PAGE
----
# no configuration

# Read metrics about memory usage
[[inputs.mem]]
# no configuration

# Get the number of processes and group them by status
[[inputs.processes]]
# no configuration

# Read metrics about swap memory usage
[[inputs.swap]]
# no configuration

# Read metrics about system load & uptime
[[inputs.system]]
# no configuration

# Read metrics about network interface usage
[[inputs.net]]
# collect data only about specific interfaces
# interfaces = ["eth0"]

[[inputs.netstat]]
# no configuration

[[inputs.interrupts]]
# no configuration

[[inputs.linux_sysctl_fs]]
# no configuration

Update the necessary paramaters accordign to your installations.

Import the Grafana Dashboard Template from here-

https://grafana.com/grafana/dashboards/928

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Install Netbox on Docker

The first thing to do is the installation of Docker. To do this, open a terminal window and issue the following commands:

Install Docker with the command: 

sudo apt-get install docker.io -y

Add your user to the docker group with the command: 

sudo usermod -aG docker $USER.

Log out and log back in to the server. Install docker-compose with the command: 

sudo curl -L "https://github.com/docker/compose/releases/download/1.24.1/docker-compose-$(uname -s)-$(uname -m)" -o /usr/local/bin/docker-compose

Change the permission of the docker-compose command with the command: 

sudo chmod +x /usr/local/bin/docker-compose

Start the docker daemon with the command 

sudo systemctl start docker

Enable the docker daemon with the command 

sudo systemctl enable docker

To get Netbox Docker up and running run the following commands. There is a more complete Getting Started guide on our wiki which explains every step.

Create Direcotry:

mkdir /var/netbox
cd /var/netbox
git clone -b release https://github.com/netbox-community/netbox-docker.git
cd netbox-docker
tee docker-compose.override.yml <<EOF
version: '3.4'
services:
nginx:
ports:
- 8000:8080
EOF
docker-compose pull
docker-compose up (allow to run docker in the foregorund)
docker-compose up -d  (allow to run docker in the background)

The whole application will be available after a few minutes. Open the URL http://0.0.0.0:8000/ in a web-browser. You should see the Netbox homepage. In the top-right corner you can login. The default credentials are:

Username: admin
Password: admin
API Token: 0123456789abcdef0123456789abcdef01234567

How to access Netbox

It will take around two to five minutes before Netbox becomes available. During that time, issue the command:

echo "http://$(docker-compose port nginx 8080)/"

The above command will print out the exact port you should use to access Netbox. In my case the following output is printed:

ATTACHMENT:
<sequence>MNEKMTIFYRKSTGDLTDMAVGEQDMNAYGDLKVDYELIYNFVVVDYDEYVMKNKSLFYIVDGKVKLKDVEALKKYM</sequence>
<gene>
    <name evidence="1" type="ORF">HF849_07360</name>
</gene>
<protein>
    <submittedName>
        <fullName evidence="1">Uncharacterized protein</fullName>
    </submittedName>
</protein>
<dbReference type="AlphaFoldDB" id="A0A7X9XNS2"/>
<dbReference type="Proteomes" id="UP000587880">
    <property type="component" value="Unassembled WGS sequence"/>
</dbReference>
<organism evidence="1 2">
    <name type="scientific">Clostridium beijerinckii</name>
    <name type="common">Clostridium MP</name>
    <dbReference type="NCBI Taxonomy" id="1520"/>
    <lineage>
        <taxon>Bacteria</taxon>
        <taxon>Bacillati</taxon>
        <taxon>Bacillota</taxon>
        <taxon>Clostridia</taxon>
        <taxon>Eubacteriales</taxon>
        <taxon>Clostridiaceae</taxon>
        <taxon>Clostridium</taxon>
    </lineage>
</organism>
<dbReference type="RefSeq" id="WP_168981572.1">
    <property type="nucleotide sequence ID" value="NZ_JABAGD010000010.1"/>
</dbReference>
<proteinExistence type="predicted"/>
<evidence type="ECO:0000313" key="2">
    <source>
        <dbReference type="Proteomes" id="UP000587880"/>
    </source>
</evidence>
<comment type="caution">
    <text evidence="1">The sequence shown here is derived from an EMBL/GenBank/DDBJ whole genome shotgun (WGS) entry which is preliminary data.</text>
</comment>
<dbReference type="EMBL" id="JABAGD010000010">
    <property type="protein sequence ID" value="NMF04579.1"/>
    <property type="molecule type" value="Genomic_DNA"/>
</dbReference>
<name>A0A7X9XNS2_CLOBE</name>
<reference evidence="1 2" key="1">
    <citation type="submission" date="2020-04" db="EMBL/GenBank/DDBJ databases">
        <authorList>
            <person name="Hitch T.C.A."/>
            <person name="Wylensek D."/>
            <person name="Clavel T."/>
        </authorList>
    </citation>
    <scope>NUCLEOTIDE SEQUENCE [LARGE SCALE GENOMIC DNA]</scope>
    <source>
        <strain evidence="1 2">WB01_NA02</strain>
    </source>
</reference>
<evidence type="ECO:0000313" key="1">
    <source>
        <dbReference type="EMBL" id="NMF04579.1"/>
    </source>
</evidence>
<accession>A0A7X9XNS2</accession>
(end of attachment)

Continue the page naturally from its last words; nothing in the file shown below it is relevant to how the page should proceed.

http://0.0.0.0:8000/

Tips:

Before you deploy the container, you’ll want to edit the .env file and configure it to meet your needs. Issue the command:

nano env/netbox.env

In that file, you might want to change the line:

SUPERUSER_PASSWORD=admin

The above is the default password for the admin user. Change that to something unique and strong. Alter any other options you might want (such as SUPERUSER_EMAIL) and save the file. 

Src: 
https://www.techrepublic.com/article/how-to-deploy-the-netbox-network-documentationmanagement-tool-with-docker/
https://github.com/netbox-community/netbox-docker

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Install Grafna, InfluxDB, Telegraf for Jitsi Video Meet Monitoring on Debian 10

Step 1: Install InfluxDB

apt update && apt install -y gnupg2 curl wget
wget -qO- https://repos.influxdata.com/influxdb.key | sudo apt-key add -
echo "deb https://repos.influxdata.com/debian buster stable" | sudo tee /etc/apt/sources.list.d/influxdb.list
apt update && apt install influxdb -y
systemctl enable --now influxdb
systemctl status influxdb

If you run a firewall (i.e. ufw) on this server, open the port for influxdb and grafana webserver:

ufw allow 8086/tcp
ufw allow 3000/tcp

Step 2: Install Grafana to display stats dashboards

curl https://packages.grafana.com/gpg.key | sudo apt-key add -
add-apt-repository "deb https://packages.grafana.com/oss/deb stable main"
apt update && apt install grafana -y
systemctl enable --now grafana-server
systemctl status grafana-server

Step 3: Install & configure telegraf

wget -qO- https://repos.influxdata.com/influxdb.key | sudo apt-key add -
echo "deb https://repos.influxdata.com/debian buster stable" | sudo tee /etc/apt/sources.list.d/influxdb.list
apt update && apt install telegraf -y
mv /etc/telegraf/telegraf.conf /etc/telegraf/telegraf.conf.original
nano /etc/telegraf/telegraf.conf